You’re Not a Literature Student If….

1) You don’t take a long look at a novel, just to say, “Iski toh movie dekhte hain.”

Remember those times when we argued that books were always better than their movies? Hah! Don’t stake your grades on it, my friend. Reading is brilliant, don’t get me wrong, but when you’re supposed to thoroughly read, analyze and explain in detail around 10 books a semester (on average), complete with background, you can’t fault anyone for trying to make their life easier by watching movies. Literature students will understand the internal moral struggle. Most books (Beloved, The Murder of Roger Ackroyd) and short stories have been adapted to the silver screen, and it is also possible to watch play productions of famous works (Macbeth, Dr.Faustus, The Glass Menagerie). Whatever gets you through the semester right?

Literature Student

2) You don’t kick up big intellectual debates in class so that the professor can waste a little more time.

This is a personal favorite. Note to people attempting this: make sure that the professor is nice enough to want to discuss related themes and most probably won’t cut your internal assessment marks if they figure out what you’re actually doing. Right, so start on a valid general topic, the kind you add into every answer in the exam like gender, religion, politics etc. Pick a character or event and then build up as you mean it. Watch the rest of your class realize what you’re doing and add in a couple of points. Fend off rebuttals from those people in the class who haven’t caught on yet. Witness battle lines being drawn while the professor acts as an enthusiastic moderator. Hopefully class will end before anyone gets hurt.Literature Student

3) You aren’t deeply resentful- yet respectful of that one person who has read everything. Like all of it. Every time.

So we all have this one person in class who has somehow magically read it all, understood it all, and isn’t shy to tell the world about it. They know the author more intimately than you know your socks and explain the background as if they’d lived through this shit. And you try to make your apparently incompetent self feel better by thinking they don’t have a life. Although, how badly do you wish you could just download what they know into your brain? No way around it, you’ve got to put in the time.

4) You haven’t had a crisis regarding your future plans.

Chances are, no relatives have given you a standing ovation once you tell them that you’re doing English Honours. Why they think we’ll end up as tuition teachers are beyond me. Your friends think they’ll have to take you in and your teachers are worried you’re not exactly academician material.
What do you love the most? Donuts? What kind? Say, chocolate. Now how would you feel if I condescendingly told you that your love for chocolate donuts is impractical and has no future? Yup. Just because we enjoy what we study, doesn’t mean we’ll make up for it in the future by doing jobs that barely notch minimum wage. Of course, there’s no actual blueprint for what we all will end up doing…because versatility, that’s us.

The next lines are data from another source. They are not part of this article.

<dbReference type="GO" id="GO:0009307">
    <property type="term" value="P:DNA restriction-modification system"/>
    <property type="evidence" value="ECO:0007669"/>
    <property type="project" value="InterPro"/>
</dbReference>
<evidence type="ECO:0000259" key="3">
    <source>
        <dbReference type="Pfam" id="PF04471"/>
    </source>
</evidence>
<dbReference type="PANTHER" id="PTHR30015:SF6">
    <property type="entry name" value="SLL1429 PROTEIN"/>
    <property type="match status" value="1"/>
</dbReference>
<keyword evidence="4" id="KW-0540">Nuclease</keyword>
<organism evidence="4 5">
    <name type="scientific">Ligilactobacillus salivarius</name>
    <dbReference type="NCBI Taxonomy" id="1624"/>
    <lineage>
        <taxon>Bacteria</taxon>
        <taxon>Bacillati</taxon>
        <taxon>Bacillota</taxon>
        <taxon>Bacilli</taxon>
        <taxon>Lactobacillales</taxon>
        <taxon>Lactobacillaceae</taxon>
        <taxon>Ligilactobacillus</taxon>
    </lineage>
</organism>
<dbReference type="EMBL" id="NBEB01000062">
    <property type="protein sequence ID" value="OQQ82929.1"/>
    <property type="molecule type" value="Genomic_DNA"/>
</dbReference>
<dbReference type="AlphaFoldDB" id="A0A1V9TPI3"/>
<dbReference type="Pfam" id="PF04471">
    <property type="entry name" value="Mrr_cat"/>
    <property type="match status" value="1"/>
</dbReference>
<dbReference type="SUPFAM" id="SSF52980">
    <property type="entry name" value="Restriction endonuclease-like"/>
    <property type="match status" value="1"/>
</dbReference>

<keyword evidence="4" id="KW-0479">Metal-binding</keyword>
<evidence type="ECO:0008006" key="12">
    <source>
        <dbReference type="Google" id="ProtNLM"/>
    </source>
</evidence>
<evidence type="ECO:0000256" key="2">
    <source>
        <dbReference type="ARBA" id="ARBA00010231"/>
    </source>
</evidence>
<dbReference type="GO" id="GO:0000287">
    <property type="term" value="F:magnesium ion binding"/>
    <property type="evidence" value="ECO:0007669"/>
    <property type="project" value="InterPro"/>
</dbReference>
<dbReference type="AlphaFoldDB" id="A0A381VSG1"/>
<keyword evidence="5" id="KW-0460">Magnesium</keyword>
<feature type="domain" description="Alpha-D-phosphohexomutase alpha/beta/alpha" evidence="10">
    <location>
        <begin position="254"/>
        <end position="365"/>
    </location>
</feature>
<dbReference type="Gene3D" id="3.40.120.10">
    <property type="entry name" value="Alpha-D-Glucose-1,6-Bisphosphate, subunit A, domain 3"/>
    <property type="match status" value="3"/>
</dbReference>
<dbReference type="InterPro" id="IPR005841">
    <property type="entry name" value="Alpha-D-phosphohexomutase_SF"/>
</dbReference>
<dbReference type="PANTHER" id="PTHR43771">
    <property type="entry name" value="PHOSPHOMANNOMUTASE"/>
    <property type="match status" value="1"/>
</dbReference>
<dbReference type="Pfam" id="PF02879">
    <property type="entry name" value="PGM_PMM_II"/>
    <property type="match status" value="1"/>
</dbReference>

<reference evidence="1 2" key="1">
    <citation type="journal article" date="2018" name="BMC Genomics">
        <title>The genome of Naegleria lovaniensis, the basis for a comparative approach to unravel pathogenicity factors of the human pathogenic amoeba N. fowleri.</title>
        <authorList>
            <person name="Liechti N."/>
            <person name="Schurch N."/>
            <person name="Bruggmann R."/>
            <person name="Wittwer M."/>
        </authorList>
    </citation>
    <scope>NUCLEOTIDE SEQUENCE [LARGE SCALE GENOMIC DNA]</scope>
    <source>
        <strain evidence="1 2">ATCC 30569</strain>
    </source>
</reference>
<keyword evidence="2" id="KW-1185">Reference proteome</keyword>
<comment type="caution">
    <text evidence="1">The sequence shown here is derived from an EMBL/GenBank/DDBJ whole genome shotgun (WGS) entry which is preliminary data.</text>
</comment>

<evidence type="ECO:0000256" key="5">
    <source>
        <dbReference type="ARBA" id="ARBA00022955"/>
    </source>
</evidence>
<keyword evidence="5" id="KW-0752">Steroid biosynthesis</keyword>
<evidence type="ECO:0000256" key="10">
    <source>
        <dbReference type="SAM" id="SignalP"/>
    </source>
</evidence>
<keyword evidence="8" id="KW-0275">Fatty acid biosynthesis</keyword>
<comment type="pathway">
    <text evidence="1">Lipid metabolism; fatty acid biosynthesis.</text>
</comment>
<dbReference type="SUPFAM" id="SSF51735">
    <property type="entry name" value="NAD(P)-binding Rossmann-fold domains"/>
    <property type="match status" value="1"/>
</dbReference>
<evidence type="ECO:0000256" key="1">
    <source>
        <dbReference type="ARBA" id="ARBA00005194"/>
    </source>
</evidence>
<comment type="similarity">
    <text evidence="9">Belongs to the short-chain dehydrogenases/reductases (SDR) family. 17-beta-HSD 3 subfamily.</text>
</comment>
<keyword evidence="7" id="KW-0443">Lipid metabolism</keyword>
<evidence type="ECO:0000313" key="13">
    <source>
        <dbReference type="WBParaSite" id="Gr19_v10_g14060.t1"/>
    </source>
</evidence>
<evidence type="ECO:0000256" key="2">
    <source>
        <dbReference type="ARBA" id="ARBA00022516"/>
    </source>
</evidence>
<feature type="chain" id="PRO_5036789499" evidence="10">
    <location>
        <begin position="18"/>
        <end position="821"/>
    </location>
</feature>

5) Your love affair with several literary characters isn’t ruining your dating life.

Oh, don’t even bother denying it. Do you want me to go first? Okay, I love Gilbert Blythe from Anne of Green Gables and the ghost of the captain from The Ghost and Mrs.Muir. Also, every male protagonist in every Anuja Chauhan book, to name a few. You know who you are, you fan-fiction writing, book-club following, comfort re-reading fools. It’s sad how reality will always be a let-down but we must give real people a chance, okay? There are so many different kinds of nice and fun people out there, so get out of your head and meet a few.

6) People don’t try to make use of your skills. 

Look it’s a reflex okay? We literature students mentally correct conversations, tinder profiles, captions, and spellings in assignments that aren’t ours and are capable of condensing meaningful speeches into a single sentence. Basically, people think it’s okay to talk to us only to ask for definitions, and our friends think they can rely on our opinion when they send screenshots captioned, ‘SO WHAT DOES HE MEAN???’ Also, never forget the self-entitled “friends” who expect us to spew poetry and write their essays when they so command. I mean yes we are used to in-depth thinking, but don’t exploit it because this over-thinking screws with us too, plus we’re not that smart anyway (or are we?).


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